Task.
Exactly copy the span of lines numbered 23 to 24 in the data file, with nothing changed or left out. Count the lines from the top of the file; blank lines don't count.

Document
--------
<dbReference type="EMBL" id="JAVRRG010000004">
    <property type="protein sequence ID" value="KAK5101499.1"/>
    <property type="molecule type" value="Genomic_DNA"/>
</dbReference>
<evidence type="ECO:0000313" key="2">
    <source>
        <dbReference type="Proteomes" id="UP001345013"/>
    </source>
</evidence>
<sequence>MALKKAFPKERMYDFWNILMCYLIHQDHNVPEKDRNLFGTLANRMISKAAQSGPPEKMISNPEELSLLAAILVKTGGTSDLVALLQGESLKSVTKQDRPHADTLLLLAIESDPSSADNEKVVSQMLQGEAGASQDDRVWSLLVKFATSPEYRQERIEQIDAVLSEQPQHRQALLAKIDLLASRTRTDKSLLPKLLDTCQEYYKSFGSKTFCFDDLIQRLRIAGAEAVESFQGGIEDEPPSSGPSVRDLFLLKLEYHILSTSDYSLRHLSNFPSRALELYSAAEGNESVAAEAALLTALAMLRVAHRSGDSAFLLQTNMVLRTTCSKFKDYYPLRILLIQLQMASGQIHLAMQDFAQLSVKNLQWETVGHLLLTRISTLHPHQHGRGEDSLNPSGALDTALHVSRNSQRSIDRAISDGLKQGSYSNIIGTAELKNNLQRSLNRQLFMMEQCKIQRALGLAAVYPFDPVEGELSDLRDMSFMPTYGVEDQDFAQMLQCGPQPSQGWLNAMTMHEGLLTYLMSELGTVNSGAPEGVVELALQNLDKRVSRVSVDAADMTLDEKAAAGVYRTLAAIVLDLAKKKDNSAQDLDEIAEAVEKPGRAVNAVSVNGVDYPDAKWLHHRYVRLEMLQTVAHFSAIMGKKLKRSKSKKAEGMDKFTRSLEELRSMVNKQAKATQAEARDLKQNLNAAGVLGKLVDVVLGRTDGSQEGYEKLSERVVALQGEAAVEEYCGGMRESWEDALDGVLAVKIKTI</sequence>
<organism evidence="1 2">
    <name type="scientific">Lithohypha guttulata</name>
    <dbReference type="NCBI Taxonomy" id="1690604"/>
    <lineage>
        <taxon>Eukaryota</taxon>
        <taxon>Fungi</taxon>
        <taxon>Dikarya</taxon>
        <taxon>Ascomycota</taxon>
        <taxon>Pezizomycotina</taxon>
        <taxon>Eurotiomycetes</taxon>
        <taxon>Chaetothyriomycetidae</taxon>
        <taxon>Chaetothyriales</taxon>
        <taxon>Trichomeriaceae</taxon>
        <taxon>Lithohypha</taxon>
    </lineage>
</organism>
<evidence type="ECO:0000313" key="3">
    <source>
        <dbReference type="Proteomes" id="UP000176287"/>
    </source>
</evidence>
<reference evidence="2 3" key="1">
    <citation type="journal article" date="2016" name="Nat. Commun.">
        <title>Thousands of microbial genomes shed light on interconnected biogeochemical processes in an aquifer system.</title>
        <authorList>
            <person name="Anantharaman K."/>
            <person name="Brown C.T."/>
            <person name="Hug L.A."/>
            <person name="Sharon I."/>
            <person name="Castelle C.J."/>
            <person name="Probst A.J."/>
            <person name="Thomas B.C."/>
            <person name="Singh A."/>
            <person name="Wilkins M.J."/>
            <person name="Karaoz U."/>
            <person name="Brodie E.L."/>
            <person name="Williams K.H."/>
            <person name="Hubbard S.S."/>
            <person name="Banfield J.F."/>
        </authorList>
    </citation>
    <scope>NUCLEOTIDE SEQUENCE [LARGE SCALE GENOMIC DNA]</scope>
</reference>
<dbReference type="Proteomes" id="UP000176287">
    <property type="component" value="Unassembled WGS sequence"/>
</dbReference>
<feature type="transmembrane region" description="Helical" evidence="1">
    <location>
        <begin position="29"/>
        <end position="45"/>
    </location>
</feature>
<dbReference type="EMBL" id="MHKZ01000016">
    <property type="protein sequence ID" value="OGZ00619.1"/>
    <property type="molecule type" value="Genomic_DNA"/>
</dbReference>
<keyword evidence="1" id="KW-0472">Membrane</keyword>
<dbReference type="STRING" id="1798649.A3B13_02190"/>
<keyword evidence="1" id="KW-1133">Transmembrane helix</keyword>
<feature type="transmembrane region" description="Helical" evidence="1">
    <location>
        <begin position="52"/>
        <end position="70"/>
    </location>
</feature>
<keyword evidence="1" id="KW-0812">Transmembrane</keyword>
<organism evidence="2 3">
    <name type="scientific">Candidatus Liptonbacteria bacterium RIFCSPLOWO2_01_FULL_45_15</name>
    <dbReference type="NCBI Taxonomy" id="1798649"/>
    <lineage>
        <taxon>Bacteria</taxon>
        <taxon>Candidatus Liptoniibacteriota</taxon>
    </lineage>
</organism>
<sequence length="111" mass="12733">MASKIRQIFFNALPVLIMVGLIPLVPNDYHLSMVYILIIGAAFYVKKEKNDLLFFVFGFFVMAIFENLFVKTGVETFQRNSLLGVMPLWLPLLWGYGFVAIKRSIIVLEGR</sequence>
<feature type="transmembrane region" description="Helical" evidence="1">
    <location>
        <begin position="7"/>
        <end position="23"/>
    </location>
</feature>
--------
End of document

        <taxon>Trichomeriaceae</taxon>
        <taxon>Lithohypha</taxon>